Wednesday, May 18th, 2005
As I mentioned before, I’m a bit of a johnny-come-lately to British Sea Power. I was won over by their newest album, Open Season, but having gotten their debut effort The Decline Of… last week, I can understand where the people who are disappointed in it are coming from. Where Open Season is warm, wide-open and relatively laid back, Decline is tense and explosive in parts. I think I originally checked out BSP a few years ago but only heard “Apologies To Insect Life” and wasn’t interested. If I’d only started with “Fear Of Drowning”, it may have been a very different story. Ah well. At least I got on board soon enough to catch them at Lee’s Palace last night.
I’d been previously warned about the eccentric nature of BSP’s live performances I had fairly high expectations for the show. The crowd cheered when the roadies began bringing out the foliage and branches that were used to decorate the stage. It’s the first time I’ve ever seen vegetation get applause. The band got a better response, yes, but the foliage was definitely appreciated. Opening with “It Ended On An Oily Stage”, British Sea Power tore through material from both records with a tone somewhere in the middle of both. Songs from Decline seemed softened up a little and songs from Open Season rocked a little harder. I felt things could have leaned a little further to the Decline end of the spectrum, but that’s nitpicking. I’ve often said no one does anthems like the British, and after last night (and with the previous night’s Doves show as exhibit B), I will continue to stand by that. It’s hard to imagine anyone from anywhere but England write something as rousing as “Please Stand Up” or grandly romantic as “Oh Larsen B”, even if the latter is about a breakaway Antarctic ice shelf.
There was a taste of the chaos when keyboardist Eamon pulled on a hard hat early on in the set (he went through a selection of over the course of the night), grabbed a drum and jumped into the crowd, banging away. Besides that, however, the performance was high energy but not especially insane. I was prepared to be disappointed overall but in the second half of “Fear Of Drowning” (they played the first half of the song, went into several more and then came back and picked up where they left off – sort of a medley but not), guitarist Noble put his guitar down and all hell broke loose. There was stage diving, wall climbing, ass kicking (literally), sitting on shoulders while bass playing, lighting rig dangling… This was the anarchy I was promised! With such a ridiculously chaotic finale, there was no way they were coming back for an encore. And that was fine, because I was satisfied.
Opening things up was The Most Serene Republic, who I was uncertain about after seeing them a couple weeks ago. Well after a second go-around, I’ve made up my mind: They don’t do it for me. What was novel the first time seemed more contrived the second time around – they seemed to be trying a little too hard to be zany. There’s not a real good shelf life on the singer guy’s antics… The sound was far better this time around, making it easier to really listen to their ADD-affected prog pop and I simply didn’t find there to be much substance to it. The Can-indie musical collectives to which they’ll inevitably be compared (Broken Social, Arcade Fire) possess an emotional core to their songs that I didn’t detect with Serene Republic. They seemed more about being goofing around and having a good time, which is fine – there’s absolutely a place for just fun music, but class clowns eventually have to decide if they want to be Jim Carrey or Pauly Shore.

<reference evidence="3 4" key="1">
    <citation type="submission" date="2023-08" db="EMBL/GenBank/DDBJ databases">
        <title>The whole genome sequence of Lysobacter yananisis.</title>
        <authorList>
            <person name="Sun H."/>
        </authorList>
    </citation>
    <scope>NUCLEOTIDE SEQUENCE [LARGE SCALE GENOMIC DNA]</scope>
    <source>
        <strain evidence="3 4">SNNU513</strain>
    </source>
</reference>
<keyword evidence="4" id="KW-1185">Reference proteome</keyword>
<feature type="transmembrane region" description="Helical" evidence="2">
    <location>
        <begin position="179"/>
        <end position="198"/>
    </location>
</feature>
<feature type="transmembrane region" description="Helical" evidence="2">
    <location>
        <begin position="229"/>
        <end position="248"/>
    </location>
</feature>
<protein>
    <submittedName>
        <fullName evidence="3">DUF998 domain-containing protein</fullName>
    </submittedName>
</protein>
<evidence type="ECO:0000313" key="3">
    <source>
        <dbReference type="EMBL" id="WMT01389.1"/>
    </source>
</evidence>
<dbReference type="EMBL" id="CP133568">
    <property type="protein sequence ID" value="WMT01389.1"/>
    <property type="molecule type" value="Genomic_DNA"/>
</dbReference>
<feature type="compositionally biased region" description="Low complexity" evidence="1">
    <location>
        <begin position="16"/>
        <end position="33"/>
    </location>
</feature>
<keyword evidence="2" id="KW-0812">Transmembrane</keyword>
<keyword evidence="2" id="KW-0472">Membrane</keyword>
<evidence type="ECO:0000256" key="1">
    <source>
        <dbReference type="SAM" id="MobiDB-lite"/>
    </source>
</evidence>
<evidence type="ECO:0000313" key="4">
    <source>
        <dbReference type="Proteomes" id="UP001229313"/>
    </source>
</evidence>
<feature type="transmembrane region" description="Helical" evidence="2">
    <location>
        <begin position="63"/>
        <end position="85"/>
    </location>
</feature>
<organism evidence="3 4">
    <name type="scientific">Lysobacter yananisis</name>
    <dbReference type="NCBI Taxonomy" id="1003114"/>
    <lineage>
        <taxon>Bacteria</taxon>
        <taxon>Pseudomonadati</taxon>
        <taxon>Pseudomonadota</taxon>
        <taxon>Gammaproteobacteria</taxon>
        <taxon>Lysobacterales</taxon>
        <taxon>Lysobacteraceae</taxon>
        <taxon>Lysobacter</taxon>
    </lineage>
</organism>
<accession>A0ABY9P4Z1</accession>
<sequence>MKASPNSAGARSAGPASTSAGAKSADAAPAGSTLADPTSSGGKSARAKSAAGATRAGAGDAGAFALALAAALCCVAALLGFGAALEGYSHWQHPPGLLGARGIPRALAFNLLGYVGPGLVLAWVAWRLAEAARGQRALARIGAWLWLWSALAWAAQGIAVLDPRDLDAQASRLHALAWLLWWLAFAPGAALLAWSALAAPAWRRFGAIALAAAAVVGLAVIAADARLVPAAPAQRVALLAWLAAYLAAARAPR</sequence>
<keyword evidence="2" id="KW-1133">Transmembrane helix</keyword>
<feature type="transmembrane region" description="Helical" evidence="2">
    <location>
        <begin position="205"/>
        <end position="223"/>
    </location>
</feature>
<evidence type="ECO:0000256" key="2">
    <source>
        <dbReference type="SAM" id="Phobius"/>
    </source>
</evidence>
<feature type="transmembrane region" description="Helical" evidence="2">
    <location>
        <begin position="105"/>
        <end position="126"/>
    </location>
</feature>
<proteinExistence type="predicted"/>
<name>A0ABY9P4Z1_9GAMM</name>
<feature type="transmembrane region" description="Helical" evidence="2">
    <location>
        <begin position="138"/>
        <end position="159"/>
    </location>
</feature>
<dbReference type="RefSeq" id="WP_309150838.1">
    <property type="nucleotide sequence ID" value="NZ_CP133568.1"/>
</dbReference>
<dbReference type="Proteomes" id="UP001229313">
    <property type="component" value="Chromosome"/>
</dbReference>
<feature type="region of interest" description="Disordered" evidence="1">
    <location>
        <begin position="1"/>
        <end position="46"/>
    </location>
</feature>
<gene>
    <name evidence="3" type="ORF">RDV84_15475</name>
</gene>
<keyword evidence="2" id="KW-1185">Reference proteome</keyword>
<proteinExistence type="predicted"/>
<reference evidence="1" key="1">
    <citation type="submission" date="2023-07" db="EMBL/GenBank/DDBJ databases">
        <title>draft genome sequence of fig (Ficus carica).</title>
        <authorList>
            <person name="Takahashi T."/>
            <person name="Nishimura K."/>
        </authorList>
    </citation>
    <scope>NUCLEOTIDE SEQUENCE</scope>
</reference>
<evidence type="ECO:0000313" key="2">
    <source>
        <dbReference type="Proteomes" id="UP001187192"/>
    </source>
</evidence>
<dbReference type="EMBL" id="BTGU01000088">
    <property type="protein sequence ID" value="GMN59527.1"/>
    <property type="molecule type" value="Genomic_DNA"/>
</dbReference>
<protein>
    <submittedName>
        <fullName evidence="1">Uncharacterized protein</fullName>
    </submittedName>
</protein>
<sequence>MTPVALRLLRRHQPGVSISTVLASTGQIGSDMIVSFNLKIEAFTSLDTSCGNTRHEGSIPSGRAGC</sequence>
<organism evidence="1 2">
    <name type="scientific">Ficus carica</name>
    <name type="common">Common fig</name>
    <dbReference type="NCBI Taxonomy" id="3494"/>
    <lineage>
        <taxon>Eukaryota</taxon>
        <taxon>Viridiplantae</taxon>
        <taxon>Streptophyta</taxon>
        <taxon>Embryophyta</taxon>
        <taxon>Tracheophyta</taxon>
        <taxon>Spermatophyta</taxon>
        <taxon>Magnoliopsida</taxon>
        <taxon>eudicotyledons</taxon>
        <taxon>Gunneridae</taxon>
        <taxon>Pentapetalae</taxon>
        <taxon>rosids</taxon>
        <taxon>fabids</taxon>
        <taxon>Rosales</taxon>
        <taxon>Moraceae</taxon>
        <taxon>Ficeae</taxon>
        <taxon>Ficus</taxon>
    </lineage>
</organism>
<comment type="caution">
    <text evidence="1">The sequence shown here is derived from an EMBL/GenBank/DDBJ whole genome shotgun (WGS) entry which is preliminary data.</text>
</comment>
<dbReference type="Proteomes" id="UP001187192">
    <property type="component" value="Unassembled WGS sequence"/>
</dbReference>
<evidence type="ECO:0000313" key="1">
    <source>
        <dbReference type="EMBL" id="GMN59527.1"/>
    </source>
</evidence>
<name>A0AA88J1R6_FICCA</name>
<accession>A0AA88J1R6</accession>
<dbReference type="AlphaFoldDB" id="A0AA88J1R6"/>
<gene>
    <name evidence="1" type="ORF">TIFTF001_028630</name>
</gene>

Considering that they seem to be getting added to open every show that passes through town over the next couple months, I’m sure there’ll be ample opportunity for me to be won over. I would actually be more interested to see them play in a room not filled with their friends out to support them, in a situation where they have to win the crowd over – I suspect that might be a more interesting environment in which to see them. Similarly, if I’d been introduced to the album before the live show (assuming the album proves me wrong), I might have a different POV but for now? No thanks. But they’re young, there’s certainly time to grow. We shall see.
Photos here. British Sea Power do make for some compelling visuals, that is for certain. Dig Hamilton’s headdress from the first part of the show. And by the way – would anyone happen to have an mp3 of British Sea Power’s cover of Galaxie 500′s “Tugboat” off of that Rough Trade 25th anniversary comp from a couple years ago? Or what I assume is a cover of Mum’s “Green Grass Of Tunnel” from the Oily Stage CD-single?
The Beat reports that Kelsey Grammar has been cast as The Beast in X-Men 3. Thank goodness for CGI. Also, they’re saying that Lost‘s Maggie Grace is being courted to play Shadowcat. Now a nitpickier man might point out that they already had Kitty Pryde in the first two films, most definitely played by a pre-teen, but if they want to cast someone more… mature, then I certainly won’t second guess the producers.
24: Oh Mandy, you came and you killed without caring! Mandy Mandy Mandy Mandy Mandy! You’ve been a baaaad girl. Yes you have. Best lesbian assassin ever. Of course, she was making time with that dude but he swung both ways so I guess it’s all fair… Still, you have to wonder if maybe there’s a dearth of assassins in the greater LA area that she gets all the work? Poor Tony – he reconciles with his ex-wife, decides to leave CTU, has his whole life ahead of him. All he needed to do was buy a boat for his retirement to guarantee he’d be taken hostage. Interesting that they’d introduce another plot thread so close to the end – two hours to stop the missile, rescue Tony and punish Mandy. Oh yes. But you she’s gonna live – 24‘s been renewed for two more seasons! Poor Jack, he will never get any rest.
np – Television / Marquee Moon